Learning and Applying Mathematics using Computing

In our last post, we saw how to do collision detection between bullets (modelled as an exact point) and asteroids (modelled as a circle). In this post we are going to upgrade our spaceship, and equip it with a laser for breaking up asteroids. This is going to involve a bit of equation re-arranging.

Space Lasers

A laser is a straight line projecting from the front of the spaceship. To do collision detection between the laser and the asteroid, we need to check whether a line intersects a circle. For that, we return to the mathematical representation of a line, representing our laser line as:

\begin{pmatrix} x \\ y \end{pmatrix} = \begin{pmatrix} \text{spaceshipX} \\ \text{spaceshipY} \end{pmatrix} + \text{scalar} \times \begin{pmatrix} \text{dirX} \\ \text{dirY} \end{pmatrix}

We know from last time that the way to check if a particular point intersects a circle is to check the distance against the radius:

\sqrt{(x - \text{centreX})^2 + (y - \text{centreY})^2} \leq \text{radius}

To find out if any point on the line is inside the circle, we can actually subsitute our line equation into the circle equation, like so:

\sqrt{(\text{spaceshipX} + (\text{scalar}\times\text{dirX}) - \text{centreX})^2 + (\text{spaceshipY} + (\text{scalar}\times\text{dirY}) - \text{centreY})^2} \leq \text{radius}

This will tell us if any point on the line is inside the circle. In fact, for collision detection, all we need to check is if the line hits the outside of the circle. If the line touches the circle at all, we know that they intersect. Mathematically, we can change that less-than-or-equal-to into an equals (this will come in handy later on):

\sqrt{(\text{spaceshipX} + (\text{scalar}\times\text{dirX}) - \text{centreX})^2 + (\text{spaceshipY} + (\text{scalar}\times\text{dirY}) - \text{centreY})^2} = \text{radius}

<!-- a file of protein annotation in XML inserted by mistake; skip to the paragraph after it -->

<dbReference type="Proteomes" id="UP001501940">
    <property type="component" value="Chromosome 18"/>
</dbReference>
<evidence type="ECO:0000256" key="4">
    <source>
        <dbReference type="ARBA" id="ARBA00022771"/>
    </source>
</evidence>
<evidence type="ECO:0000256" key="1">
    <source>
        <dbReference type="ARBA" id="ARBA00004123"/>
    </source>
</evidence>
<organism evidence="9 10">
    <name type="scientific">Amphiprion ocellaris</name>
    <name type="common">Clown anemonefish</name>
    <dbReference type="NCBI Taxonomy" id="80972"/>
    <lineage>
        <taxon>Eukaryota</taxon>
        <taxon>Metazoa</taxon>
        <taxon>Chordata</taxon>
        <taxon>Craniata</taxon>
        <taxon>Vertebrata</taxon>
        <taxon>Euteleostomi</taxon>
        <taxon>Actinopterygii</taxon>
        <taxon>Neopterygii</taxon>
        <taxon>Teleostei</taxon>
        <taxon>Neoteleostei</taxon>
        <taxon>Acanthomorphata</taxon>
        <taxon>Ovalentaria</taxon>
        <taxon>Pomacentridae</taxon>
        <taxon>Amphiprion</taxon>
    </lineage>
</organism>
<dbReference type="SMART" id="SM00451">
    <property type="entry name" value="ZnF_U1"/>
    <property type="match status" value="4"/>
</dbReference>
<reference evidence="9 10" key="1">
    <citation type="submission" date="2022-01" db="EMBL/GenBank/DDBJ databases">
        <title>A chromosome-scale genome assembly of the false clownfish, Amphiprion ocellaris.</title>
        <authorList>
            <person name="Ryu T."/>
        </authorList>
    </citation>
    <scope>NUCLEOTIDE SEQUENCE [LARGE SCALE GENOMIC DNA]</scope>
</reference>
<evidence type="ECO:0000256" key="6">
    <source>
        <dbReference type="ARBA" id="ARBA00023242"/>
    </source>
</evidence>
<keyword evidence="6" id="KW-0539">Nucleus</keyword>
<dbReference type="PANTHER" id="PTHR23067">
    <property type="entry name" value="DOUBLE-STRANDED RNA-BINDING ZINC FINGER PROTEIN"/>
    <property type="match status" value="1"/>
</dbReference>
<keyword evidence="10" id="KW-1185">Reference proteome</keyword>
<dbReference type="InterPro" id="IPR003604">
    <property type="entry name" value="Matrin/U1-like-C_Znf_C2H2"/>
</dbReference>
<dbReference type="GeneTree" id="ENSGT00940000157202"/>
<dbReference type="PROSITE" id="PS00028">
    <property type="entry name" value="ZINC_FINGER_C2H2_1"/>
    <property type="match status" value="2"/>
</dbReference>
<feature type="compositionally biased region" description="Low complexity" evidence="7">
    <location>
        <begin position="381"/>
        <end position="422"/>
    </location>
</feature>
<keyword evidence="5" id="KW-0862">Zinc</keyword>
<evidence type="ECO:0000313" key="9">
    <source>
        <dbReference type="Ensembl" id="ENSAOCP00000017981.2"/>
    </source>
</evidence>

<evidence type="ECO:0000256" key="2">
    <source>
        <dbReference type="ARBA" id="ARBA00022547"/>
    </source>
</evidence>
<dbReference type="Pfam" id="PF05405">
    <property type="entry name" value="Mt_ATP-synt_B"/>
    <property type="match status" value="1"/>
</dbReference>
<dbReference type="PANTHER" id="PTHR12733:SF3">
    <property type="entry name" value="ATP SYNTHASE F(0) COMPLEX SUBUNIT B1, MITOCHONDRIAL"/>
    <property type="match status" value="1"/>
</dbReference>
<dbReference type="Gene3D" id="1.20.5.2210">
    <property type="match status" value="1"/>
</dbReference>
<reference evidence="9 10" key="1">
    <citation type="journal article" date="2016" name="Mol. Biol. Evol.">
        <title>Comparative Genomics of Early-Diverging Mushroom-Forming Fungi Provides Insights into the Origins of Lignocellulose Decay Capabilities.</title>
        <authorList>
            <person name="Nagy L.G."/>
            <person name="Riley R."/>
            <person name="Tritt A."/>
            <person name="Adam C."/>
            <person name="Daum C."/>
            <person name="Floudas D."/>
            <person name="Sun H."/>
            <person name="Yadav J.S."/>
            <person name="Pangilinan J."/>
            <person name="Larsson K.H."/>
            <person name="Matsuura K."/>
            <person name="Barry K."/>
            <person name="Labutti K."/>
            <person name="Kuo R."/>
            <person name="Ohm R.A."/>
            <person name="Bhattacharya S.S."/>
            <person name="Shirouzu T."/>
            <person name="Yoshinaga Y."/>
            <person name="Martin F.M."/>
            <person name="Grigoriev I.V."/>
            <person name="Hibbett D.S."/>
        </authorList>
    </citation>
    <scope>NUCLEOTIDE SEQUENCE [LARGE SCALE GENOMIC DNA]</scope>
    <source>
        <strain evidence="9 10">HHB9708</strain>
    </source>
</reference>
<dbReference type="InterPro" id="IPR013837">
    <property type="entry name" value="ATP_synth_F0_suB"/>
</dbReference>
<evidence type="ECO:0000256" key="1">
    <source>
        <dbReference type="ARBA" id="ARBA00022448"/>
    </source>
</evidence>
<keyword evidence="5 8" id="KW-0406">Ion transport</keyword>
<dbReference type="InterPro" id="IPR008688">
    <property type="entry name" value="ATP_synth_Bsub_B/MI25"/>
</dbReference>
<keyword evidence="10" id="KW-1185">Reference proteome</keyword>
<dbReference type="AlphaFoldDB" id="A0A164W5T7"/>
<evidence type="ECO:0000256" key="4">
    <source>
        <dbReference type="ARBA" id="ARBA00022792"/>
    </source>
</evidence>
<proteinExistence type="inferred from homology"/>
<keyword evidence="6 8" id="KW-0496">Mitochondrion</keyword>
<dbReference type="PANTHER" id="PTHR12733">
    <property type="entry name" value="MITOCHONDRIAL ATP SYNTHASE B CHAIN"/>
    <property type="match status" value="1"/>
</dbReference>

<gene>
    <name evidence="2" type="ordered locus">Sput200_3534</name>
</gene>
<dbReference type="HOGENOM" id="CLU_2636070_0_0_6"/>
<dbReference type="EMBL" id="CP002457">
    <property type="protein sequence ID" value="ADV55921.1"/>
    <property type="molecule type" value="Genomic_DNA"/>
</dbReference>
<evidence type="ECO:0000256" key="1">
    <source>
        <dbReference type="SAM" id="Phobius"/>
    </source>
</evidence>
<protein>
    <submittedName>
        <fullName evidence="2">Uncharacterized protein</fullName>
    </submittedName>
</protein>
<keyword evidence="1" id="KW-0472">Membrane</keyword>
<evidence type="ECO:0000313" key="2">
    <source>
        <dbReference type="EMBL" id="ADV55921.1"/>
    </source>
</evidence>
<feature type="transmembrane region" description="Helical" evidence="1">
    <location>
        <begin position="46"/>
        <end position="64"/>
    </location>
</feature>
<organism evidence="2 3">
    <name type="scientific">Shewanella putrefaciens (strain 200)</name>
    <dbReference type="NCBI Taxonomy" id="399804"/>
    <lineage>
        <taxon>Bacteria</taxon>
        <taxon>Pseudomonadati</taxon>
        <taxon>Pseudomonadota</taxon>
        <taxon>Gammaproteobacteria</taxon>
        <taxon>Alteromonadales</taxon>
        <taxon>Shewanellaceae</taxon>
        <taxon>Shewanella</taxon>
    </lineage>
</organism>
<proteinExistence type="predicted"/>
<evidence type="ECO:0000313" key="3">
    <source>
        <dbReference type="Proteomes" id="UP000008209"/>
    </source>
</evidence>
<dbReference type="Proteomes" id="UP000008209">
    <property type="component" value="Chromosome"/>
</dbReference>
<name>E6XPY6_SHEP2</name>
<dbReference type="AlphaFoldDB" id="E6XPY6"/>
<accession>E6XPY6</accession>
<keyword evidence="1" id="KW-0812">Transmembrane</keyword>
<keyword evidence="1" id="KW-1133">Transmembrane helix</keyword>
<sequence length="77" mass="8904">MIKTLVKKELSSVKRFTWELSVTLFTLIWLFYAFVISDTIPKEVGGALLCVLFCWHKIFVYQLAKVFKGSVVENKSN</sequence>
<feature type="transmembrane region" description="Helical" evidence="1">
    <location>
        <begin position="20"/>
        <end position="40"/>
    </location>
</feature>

The only unknown in that equation is \text{scalar}, so we need to rearrange for that — we can start by squaring both sides, because we know both sides will be positive:

(\text{spaceshipX} + (\text{scalar}\times\text{dirX}) - \text{centreX})^2 + (\text{spaceshipY} + (\text{scalar}\times\text{dirY}) - \text{centreY})^2 = \text{radius}^2

Let’s define a couple of helper variables to trim that down:

\text{distX} = \text{spaceshipX} - \text{centreX}
\text{distY} = \text{spaceshipY} - \text{centreY}

That gives us:

(\text{distX} + (\text{scalar}\times\text{dirX}))^2 + (\text{distY} + (\text{scalar}\times\text{dirY}))^2 = \text{radius}^2

\text{distX}^2 + (2\times\text{distX}\times\text{scalar}\times\text{dirX}) + (\text{scalar}^2\times\text{dirX}^2) + \text{distY}^2 + (2\times\text{distY}\times\text{scalar}\times\text{dirY}) + (\text{scalar}^2\times\text{dirY}^2) = \text{radius}^2

(\text{dirX}^2 + \text{dirY}^2) \times \text{scalar}^2 + ((2\times\text{distX}\times\text{dirX}) + (2\times\text{distY}\times\text{dirY}))\times\text{scalar} + \text{distX}^2 + \text{distY}^2 - \text{radius}^2 = 0

Phew! Now what we have is a quadratic equation, which we can solve using the standard quadratic formula. The quadratic formula tells us that any equation of the form ax^2 + bx + c can be rearranged to:

x = \displaystyle\frac{-b \pm \sqrt{b^2 - 4ac}}{2a}

And in fact, we don’t care what the value of x is, we just want to know if the equation has a solution: if it has a solution, the line touches the circle — if there is no solution, that’s because the line doesn’t touch the circle. The part which tells us whether there is a solution is the b^2 - 4 \times a \times c part — if this is 0 or higher (and thus can be square-rooted) then there is a solution, but if it’s negative then there’s no solution. From above, we have that:

x = \text{scalar}
a = \text{dirX}^2 + \text{dirY}^2
b = (2\times\text{distX}\times\text{dirX}) + (2\times\text{distY}\times\text{dirY})
c = \text{distX}^2 + \text{distY}^2 - \text{radius}^2

And thus our code for collision detection between the laser and the asteroid is:

        double dirX = Math.cos(Math.toRadians(getRotation()));
        double dirY = Math.sin(Math.toRadians(getRotation()));
        for (Asteroid asteroid : (List<Asteroid>)getWorld().getObjects(Asteroid.class))
            double distX = getX() - asteroid.getX();
            double distY = getY() - asteroid.getY();
            double a = dirX * dirX + dirY * dirY;
            double b = 2 * distX * dirX + 2 * distY * dirY;
            double c = distX * distX + distY * distY - asteroid.getRadius() * asteroid.getRadius();
            if (b * b - 4 * a * c >= 0)
                if (asteroid.hit(30))

And do you know what — it works! You can have a play live on the Greenfoot site.


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